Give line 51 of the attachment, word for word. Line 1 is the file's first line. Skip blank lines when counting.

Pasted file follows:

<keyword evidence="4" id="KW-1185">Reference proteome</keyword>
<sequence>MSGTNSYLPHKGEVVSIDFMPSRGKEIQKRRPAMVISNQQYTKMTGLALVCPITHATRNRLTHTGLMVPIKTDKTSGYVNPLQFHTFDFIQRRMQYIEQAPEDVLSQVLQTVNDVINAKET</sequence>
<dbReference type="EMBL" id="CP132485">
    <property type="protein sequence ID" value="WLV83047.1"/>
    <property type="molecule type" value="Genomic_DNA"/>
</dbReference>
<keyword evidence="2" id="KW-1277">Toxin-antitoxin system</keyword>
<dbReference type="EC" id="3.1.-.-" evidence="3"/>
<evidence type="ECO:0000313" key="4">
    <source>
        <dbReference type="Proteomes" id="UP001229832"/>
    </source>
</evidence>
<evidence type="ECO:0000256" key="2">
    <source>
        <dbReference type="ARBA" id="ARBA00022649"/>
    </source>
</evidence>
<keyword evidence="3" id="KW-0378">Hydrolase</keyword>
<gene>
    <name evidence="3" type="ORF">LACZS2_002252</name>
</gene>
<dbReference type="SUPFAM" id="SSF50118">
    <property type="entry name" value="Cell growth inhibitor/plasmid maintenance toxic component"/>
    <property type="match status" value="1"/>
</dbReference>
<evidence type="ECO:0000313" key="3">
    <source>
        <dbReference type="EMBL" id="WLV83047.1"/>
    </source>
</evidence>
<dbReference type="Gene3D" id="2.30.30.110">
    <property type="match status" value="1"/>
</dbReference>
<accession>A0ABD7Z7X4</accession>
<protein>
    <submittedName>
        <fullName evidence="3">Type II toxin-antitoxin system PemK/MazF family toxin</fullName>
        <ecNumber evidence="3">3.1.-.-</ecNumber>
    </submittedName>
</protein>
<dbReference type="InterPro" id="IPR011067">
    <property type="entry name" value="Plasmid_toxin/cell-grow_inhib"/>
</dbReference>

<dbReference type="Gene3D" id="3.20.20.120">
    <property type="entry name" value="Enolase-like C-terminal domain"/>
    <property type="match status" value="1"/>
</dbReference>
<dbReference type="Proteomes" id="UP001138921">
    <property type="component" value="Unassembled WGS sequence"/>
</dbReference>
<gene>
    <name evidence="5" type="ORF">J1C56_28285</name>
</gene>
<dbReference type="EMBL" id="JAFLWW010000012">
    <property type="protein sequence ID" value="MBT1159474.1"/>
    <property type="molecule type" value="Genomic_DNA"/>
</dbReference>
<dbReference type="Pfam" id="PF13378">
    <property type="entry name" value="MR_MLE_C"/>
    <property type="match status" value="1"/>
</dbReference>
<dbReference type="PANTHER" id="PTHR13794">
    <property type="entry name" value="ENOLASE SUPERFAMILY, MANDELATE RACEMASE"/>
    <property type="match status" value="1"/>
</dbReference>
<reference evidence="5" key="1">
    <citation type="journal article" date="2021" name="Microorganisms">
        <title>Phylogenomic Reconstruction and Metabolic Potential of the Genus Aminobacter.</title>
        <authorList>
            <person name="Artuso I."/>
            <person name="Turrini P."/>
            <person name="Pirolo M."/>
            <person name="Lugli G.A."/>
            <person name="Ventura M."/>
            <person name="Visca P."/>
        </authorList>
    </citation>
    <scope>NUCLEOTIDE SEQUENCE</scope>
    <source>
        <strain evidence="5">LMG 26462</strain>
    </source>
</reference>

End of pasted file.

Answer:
</dbReference>